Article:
Mary-Somerville-Straße 3
28359 Bremen
Phone: +49 421 218-58559
E-Mail: gglaeske@uni-bremen.de

Prof. Dr. Simone SchergerProf. Dr. Simone Scherger
Simone Scherger member of the Commission "Verlässlicher Generationenvertrag" ("Reliable generational contract").

In their coalition contract, the parties of the governing Grand Coalition had agreed upon establishing a governmental commission on pensions. It consists of representatives of employers and trade unions, of members of the Bundestag and academic experts. The Federal Ministry of Labour and Social Affairs now has appointed this commission consisting of ten members. Simone Scherger from SOCIUM is one of these members.

The aim of the commission is, according to the federal government, to ensure that the German pension system is organized in a just and reliable way for all generations. To this end, it is necessary to ascertain its sustainability and further development with regard to the statutory pension insurance as well as the second and third pension pillars - occupational  and private pensions. In the two years to come, the commission is tasked to develop corresponding political options for the years after 2025. On May 3rd, 2018, Federal Minister Hubertus Heil officially appointed the members of the commission. They will start their work in June.

Among the three academic members, Simone Scherger is the only sociologist. Since April 2018 she has been Professor of Sociology with a special focus on social policy and the life course. The professorship is an endowed chair supported by the "Fördernetzwerk Interdisziplinäre Sozialpolitik" of the Federal Ministry of Labour and Social Affairs. In her research, Simone Scherger focuses on the relationship between life courses and social policies. Concrete topics are, for example, the social risks of atypical employment and new family forms, as well as the effects of social policy reforms (for example in the areas of pensions or employment) on individual life courses. Simone Scherger is especially interested in how specific groups - like women, migrants, people partially incapacitated for work, or free lancers and small self-employed - cope with social risks in their daily life styles and biographical decisions. From 2010 to 2017, Simone Scherger was head of the Emmy Noether research group on "Paid employment beyond pension age in Germany and the UK".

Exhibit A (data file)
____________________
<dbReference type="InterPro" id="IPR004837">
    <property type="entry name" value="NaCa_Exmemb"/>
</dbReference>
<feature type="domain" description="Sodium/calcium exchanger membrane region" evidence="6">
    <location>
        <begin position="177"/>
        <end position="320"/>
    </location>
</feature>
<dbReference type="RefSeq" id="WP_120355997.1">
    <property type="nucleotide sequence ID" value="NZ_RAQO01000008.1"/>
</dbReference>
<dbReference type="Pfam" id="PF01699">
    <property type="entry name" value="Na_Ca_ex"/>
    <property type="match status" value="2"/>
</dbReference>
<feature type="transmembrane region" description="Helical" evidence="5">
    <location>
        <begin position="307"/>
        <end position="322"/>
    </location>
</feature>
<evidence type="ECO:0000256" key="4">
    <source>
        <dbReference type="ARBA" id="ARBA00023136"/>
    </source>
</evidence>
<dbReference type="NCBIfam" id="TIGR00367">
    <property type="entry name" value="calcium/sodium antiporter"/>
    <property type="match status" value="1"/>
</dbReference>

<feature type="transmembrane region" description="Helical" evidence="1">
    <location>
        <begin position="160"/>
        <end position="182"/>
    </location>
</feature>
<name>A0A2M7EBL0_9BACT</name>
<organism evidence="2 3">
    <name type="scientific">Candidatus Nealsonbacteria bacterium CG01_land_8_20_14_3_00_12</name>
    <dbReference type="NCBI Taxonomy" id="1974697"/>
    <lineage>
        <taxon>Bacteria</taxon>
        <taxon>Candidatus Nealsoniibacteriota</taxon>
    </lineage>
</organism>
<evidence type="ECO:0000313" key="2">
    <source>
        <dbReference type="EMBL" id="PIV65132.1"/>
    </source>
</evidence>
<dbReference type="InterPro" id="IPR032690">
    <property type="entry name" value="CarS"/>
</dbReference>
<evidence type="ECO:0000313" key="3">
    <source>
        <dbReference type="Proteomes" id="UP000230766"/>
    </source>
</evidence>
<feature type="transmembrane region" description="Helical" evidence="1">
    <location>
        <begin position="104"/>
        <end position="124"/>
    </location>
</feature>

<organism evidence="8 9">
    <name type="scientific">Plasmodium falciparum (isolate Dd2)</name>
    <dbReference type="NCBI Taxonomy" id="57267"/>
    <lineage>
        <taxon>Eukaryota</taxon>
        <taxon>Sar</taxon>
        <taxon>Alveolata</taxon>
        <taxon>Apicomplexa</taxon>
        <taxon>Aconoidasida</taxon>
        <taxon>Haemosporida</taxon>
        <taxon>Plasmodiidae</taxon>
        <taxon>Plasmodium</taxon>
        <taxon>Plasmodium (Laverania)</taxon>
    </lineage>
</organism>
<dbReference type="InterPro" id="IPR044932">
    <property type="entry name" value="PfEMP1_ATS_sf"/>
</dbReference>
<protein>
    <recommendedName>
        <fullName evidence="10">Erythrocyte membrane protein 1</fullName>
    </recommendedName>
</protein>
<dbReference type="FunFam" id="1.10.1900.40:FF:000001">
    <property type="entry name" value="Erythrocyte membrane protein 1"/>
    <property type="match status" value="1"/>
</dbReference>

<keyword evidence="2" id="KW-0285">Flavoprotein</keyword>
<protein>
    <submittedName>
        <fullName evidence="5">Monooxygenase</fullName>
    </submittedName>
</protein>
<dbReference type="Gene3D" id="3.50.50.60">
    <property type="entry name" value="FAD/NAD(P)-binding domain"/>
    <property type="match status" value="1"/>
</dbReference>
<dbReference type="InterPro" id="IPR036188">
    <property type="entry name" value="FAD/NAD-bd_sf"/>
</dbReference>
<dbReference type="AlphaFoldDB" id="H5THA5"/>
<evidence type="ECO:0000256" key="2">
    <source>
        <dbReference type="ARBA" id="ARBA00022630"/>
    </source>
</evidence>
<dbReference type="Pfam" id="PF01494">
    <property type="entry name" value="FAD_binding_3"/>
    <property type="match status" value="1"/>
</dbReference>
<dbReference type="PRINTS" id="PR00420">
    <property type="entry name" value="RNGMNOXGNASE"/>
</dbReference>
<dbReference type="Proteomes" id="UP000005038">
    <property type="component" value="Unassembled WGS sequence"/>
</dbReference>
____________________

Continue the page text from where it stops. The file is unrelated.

Contact:
Prof. Dr. Simone Scherger
SOCIUM Research Center on Inequality and Social Policy
Mary-Somerville-Straße 5
28359 Bremen
Phone: +49 421 218-58569
E-Mail: simone.scherger@uni-bremen.de

Naegler/Wehkamp (2018) Medizin zwischen Patientenwohl und ÖkonomisierungNaegler/Wehkamp (2018) Medizin zwischen Patientenwohl und Ökonomisierung
A unique qualitative study on the tensions between economization and patient welfare, with recommendations for more transparency in hospitals.

Hospital Medical Practice - Weighing Up between Medical Reasoning and Economic Factors

Are patients and their wellbeing really the focus of interest when they are admitted to hospital, treated and discharged? Can the observable steady rise in cases and the growing complexity of diseases exclusively be attributed to medical needs? Or are these developments an expression of an "economisation" process, which increasingly commingles medical indications with economic interests? What impact do the financing concepts of the health system have on the substance, character and quality of medicine and hospital treatment?

In a qualitative study, the authors of this publication – one of them a doctor, the other an economist – interviewed hospital doctors and hospital managers throughout Germany on the extent to which medical decisions are influenced by interests other than patients'. Their findings testify to the dilemmas confronting hospital managers and doctors when compelled to generate profits so as to secure the economic livelihood of their hospitals. Patient welfare is no longer the main focus of medical and management decisions in hospitals; admissions increase, indications and treatment procedures are drawn out.

These findings not only give cause for concern for the patients. Hospitals also lose their attractiveness as a workplace, for doctors and nursing staff. The authors provide perspectives and recommendations for reversing this development. Hospitals should not be forced to let profit maximisation guide their decision-making, and the welfare of the patients should again become the exclusive criterion for medical decisions.

For further information (in German):
Medizinisch Wissenschafliche Verlagsgesellschaft


Contact:
Prof. Dr. Karl-Heinz Wehkamp
SOCIUM Research Center on Inequality and Social Policy
Mary-Somerville-Straße 3
28359 Bremen
Phone: +49 160 90331191
E-Mail: karl.wehkamp@uni-bremen.de